On March 31, eight Belarusian human rights watchdogs issued a joint statement on the persecution and the arrest of five Polish minority activists.
As of 1 April, 325 persons have been recognised as prisoners of conscience in the country.
“It should be noted that these actions of the authorities are taking place against the background of anti-Polish propaganda on state TV, in which Poland is described as an aggressor, which allegedly has, among other things, territorial claims to the Republic of Belarus,” the statement reads.
Stressing that restrictions on freedom of opinion should not be imposed under any circumstances, the Belarusian human rights community concludes that the criminal prosecution of Andżelika Borys, Andrzej Poczobut, Maria Tiszkowska, Anna Paniszewa and Irena Biernacka is of apparent politically motivated nature, as it is aimed at creating the image of the enemy, both embodied by the Polish state as a whole and the Polish national minority, in particular, and therefore considers them as political prisoners.
Belarusian human rights activists call on the authorities of the Republic of Belarus to immediately release the representatives of the Union of Poles in Belarus, drop criminal charges against them, and stop pressure and persecution against members of the Polish national minority.
Last week, the Belarusian Prosecutor General’s Office initiated a criminal case against Andżelika Borys, Chairperson of the Union of Poles in Belarus (UPB), and other members of the organisation.
They are charged under Art. 130-3 of the Criminal Code (‘deliberate actions aimed at inciting national and religious hatred according to national, religious, language, other social affiliation, as well as through justifying Nazism, which were committed by a group of persons’). According to them, the Polish activists’ recent aсtivity, i.e. holding some events, is relevant to ‘the rehabilitation of Nazism and justifying the genocide of the Belarusian people’.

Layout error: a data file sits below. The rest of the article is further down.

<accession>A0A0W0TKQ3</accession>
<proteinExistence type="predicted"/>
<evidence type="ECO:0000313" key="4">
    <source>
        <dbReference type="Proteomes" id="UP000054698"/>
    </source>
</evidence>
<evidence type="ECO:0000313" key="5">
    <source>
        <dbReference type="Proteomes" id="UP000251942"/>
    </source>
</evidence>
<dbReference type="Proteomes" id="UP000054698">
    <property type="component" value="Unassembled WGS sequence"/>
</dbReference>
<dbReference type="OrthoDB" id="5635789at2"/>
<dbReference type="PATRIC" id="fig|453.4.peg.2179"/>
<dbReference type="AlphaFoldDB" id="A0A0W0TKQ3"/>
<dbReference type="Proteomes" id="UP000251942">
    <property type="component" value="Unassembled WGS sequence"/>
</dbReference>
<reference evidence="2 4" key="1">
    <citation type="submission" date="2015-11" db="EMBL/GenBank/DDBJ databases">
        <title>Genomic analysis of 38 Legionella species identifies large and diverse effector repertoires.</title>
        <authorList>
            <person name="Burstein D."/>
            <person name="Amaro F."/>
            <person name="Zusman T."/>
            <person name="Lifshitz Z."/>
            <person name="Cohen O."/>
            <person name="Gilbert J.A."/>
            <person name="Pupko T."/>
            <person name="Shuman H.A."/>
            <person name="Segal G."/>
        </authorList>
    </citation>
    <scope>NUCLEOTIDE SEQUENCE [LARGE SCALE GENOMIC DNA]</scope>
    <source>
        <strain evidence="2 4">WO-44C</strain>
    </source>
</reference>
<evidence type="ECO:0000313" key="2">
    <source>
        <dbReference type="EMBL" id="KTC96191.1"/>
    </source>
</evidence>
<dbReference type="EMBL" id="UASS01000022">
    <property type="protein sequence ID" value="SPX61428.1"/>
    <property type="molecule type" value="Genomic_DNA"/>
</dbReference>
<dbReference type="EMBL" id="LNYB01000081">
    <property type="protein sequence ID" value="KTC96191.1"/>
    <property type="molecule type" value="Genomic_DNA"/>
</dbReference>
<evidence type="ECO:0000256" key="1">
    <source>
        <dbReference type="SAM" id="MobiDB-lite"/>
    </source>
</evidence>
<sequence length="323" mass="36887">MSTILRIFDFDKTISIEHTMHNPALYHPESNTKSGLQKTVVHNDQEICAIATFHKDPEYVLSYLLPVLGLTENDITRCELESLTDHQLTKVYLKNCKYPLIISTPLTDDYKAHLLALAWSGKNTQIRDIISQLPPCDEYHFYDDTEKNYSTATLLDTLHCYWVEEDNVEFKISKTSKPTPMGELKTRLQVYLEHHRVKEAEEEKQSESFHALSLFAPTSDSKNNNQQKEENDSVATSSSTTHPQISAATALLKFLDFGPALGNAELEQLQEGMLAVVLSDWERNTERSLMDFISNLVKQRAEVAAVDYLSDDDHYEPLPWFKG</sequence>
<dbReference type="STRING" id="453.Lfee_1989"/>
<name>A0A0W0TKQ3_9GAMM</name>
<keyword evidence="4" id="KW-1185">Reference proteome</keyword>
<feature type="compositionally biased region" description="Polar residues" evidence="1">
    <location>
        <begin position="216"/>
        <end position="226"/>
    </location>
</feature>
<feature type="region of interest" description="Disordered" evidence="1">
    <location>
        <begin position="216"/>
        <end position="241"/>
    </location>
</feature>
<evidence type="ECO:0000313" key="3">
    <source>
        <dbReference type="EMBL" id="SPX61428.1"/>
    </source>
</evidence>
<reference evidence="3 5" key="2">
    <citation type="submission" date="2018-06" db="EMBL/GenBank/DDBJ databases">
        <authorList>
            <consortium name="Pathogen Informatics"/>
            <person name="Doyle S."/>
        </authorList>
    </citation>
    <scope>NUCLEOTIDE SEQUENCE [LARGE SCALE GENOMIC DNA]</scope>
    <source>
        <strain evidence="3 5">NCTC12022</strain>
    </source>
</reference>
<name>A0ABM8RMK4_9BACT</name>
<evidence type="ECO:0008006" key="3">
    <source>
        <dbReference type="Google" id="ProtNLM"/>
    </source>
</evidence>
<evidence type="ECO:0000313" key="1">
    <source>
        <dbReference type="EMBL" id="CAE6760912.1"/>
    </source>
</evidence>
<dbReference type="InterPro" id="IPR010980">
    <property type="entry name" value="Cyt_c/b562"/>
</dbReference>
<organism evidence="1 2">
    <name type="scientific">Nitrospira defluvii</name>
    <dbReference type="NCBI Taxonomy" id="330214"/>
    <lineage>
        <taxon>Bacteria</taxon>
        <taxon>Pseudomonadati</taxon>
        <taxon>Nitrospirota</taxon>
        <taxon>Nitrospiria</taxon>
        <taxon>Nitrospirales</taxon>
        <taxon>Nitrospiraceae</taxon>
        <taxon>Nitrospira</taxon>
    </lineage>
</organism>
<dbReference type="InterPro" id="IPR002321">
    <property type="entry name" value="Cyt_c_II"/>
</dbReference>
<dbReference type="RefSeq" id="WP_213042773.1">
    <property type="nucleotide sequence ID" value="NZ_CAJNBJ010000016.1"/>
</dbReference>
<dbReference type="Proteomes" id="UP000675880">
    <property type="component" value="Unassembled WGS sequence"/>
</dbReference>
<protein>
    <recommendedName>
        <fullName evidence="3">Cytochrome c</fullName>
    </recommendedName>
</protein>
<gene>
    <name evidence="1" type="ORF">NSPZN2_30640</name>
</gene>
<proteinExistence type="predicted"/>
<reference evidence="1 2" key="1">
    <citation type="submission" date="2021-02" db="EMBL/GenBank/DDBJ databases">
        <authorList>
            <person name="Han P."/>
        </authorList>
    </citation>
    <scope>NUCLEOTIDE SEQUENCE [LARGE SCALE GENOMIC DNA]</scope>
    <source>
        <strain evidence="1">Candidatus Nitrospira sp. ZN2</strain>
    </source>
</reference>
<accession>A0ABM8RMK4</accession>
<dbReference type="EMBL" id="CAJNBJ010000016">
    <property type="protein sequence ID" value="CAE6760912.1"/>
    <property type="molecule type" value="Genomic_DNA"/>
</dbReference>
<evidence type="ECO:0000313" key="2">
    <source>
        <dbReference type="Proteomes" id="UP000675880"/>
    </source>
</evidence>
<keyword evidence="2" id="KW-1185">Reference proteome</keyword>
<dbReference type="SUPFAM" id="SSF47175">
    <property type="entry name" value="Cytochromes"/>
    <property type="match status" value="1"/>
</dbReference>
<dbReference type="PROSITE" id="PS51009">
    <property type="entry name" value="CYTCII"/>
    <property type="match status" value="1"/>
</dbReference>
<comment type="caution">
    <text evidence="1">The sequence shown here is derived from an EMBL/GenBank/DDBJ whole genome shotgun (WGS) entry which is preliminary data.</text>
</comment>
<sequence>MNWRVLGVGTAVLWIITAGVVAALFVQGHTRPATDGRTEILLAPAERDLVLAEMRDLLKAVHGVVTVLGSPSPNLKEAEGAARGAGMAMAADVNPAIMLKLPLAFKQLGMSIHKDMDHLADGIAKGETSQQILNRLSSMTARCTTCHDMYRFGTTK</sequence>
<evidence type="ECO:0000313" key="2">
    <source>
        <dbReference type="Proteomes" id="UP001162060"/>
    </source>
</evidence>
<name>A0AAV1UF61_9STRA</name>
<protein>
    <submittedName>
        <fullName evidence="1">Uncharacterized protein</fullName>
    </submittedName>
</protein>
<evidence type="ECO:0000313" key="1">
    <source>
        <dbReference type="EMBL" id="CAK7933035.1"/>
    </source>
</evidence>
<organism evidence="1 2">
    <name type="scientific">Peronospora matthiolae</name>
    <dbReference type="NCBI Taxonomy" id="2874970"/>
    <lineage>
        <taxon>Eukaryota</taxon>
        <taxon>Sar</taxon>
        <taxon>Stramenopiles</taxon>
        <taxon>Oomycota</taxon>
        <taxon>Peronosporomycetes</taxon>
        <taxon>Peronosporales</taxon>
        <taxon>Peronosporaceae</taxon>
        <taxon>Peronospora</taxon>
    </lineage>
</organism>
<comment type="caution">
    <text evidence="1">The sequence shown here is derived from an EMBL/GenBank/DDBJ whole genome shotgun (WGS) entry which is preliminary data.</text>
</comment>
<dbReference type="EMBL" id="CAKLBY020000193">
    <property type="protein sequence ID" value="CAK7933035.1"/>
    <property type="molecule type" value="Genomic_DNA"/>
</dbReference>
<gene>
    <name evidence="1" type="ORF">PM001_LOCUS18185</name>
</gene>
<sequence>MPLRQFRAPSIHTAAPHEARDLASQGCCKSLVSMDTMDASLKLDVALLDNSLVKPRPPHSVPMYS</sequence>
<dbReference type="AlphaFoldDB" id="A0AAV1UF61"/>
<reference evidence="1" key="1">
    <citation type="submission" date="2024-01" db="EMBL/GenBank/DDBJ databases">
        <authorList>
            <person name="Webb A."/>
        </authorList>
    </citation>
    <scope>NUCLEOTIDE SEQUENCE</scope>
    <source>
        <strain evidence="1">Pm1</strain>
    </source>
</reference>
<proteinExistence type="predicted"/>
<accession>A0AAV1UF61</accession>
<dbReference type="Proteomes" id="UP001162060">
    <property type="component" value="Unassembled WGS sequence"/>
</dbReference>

On March 25, homes of some members of the Union of Poles in Belarus were raided as part of the criminal case. Belarusian security officers made unexpected visits to Hrodna-based journalist and UPB memberAndrzej Poczobut (he was later detained and taken to Minsk for interrogation); Maria Tiszkowska, the director of the UPB public school in Vaukavysk; Irena Biernacka, the head of the Lida branch of the Union. The police also came to the Polish public school and the headquarters of the Union of Poles in Hrodna. The search of the office lasted eight hours, from 9 am to 5 pm. A day before, the Belarusian authorities sentenced Andżelika Borys to 15 days of administrative arrest.
In early March, a diplomatic conflict broke out between Warsaw and Minsk over this year’s commemorating the so called Cursed Soldiers by a number of Polish organisations in Belarus. This year’s commemorating the so called Cursed Soldiers by Polish organisations in Belarus resulted in the country’s Foreign Ministry’s expelling Jerzy Timofiejuk, a Polish consul in Brest, who showed up at the event. A bit later, Minsk also demanded the removal of Jarosław Książek, a Polish consul in Hrodna. The expulsion prompted retaliatory diplomatic steps – two Belarusian consuls were asked to leave Poland.
On March 11, Alyaksandr N., one of the co-founders of the Brest-based organisation Polish School, was arrested on the back of the criminal case launched over the celebration of Cursed Soldiers’ Day in Brest in late February. According to the Belarusian side, a group of persons ‘committed deliberate actions aimed at justifying Nazism and inciting national hatred’. On March 12, Anna Paniszewa (Hanna Panishava), the director of Polish School, was detained on her way to Belarus from Poland, then she was taken into custody as part of the above-mentioned case. Shortly before the detention, Panishava posted an appeal to the public; she believes that the authorities fabricate the charges, aiming at the liquidation of the school.